-Clarity is about how easy it is for readers to understand your fanfic. It is the same as readability. If your sentences are really long and wordy, then it'll damage the fanfic's clarity. Also, using a font that is how to read is also damaging. It's best to use any forum's default font.
-If you want to be really professional, then use Arial or Times New Romans. These two fonts are psychologically easiest to read, more than any others.

How should I make my story Coherent and Clear?
-Check if your details are all consistent by proofreading your fanfic.
-Check if your fanfic's Pokemon characters' actions are roughly based on their Pokedex information.
-Check if the Pokemon World map is similar to yours if your fanfic takes place in an existing region.
-Check if your characters are similar to the anime/manga characters if you're not using original characters.
-Usually, a sentence shouldn't be any longer than 3 lines long when you are typing your story on Microsoft word. Sometimes a long sentence damages clarity even though they are grammatically correct. Break a long sentence into multiple short sentences.
-Think if you can replace a phrase with just one word in order to reduce wordiness.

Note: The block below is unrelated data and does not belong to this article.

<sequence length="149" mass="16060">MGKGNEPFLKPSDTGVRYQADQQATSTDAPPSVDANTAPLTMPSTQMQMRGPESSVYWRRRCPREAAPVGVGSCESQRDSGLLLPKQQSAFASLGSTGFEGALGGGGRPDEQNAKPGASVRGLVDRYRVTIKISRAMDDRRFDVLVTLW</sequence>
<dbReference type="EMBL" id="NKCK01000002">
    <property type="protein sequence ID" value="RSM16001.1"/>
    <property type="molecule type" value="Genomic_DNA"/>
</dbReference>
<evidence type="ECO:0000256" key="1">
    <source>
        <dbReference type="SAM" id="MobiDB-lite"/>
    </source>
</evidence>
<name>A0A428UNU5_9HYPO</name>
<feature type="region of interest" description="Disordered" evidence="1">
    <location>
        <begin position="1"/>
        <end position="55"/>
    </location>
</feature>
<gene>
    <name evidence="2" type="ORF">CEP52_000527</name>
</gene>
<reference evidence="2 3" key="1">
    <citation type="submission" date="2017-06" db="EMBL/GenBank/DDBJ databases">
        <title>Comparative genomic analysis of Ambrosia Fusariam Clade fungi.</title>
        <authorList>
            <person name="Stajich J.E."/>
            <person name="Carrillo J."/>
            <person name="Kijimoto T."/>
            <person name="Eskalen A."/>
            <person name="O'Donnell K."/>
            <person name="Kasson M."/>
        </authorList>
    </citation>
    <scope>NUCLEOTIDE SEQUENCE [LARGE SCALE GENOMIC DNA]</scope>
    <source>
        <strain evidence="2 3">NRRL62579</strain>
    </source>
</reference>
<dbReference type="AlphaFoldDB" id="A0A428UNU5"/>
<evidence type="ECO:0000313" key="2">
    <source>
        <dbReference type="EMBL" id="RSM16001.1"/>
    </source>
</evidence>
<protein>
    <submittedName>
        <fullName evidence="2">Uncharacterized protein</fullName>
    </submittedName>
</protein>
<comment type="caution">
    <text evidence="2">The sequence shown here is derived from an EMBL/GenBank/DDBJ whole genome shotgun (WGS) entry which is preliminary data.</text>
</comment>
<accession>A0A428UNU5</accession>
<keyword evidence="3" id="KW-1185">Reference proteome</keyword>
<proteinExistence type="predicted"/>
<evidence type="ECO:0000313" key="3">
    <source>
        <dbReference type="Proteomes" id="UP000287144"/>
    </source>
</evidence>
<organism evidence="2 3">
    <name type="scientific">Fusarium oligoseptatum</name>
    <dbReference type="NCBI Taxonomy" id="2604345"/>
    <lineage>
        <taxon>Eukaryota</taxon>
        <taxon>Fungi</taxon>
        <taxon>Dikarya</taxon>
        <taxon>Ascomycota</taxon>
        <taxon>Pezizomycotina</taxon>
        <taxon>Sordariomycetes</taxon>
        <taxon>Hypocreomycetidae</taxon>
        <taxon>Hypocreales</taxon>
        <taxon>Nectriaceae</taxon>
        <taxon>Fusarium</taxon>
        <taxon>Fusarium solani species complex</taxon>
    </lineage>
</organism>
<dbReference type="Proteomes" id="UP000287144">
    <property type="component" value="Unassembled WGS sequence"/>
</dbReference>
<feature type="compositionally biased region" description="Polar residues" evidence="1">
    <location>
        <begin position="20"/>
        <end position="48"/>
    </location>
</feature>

-Hire beta readers so they can help you in checking over the fanfic.

Lily
August 10th, 2005, 08:26 PM
...the heck is this. ;-;

Diction

What is Diction?
-The choice of words used in a sentence.
-Every word in the English language is different. Every word has a connotation and a denotation. Words may have similar meaning, and some authors treat these words as completely interchangeable. However, if you want to exceed, these minor differences will make a difference to the knowledgeable readers.
-Different words have a different effect on the story, depending on its denotation and connotation. They will create a different tone of voice as well.
-Different wordings can indirectly reveal different aspects of an event or a character.
-For example, a young boy who addresses to his parent as 'daddy!' has a different effect than a young boy who addresses to his parent as 'father.' One of them suggests a much closer, and warmer relationship, while the other is on a much more formal basis. Diction here reveals to the readers the strength of the family bond, yet the narrator did not say such a thing directly. Nowhere does the narrator say 'the relationship between the son and the father is _____.'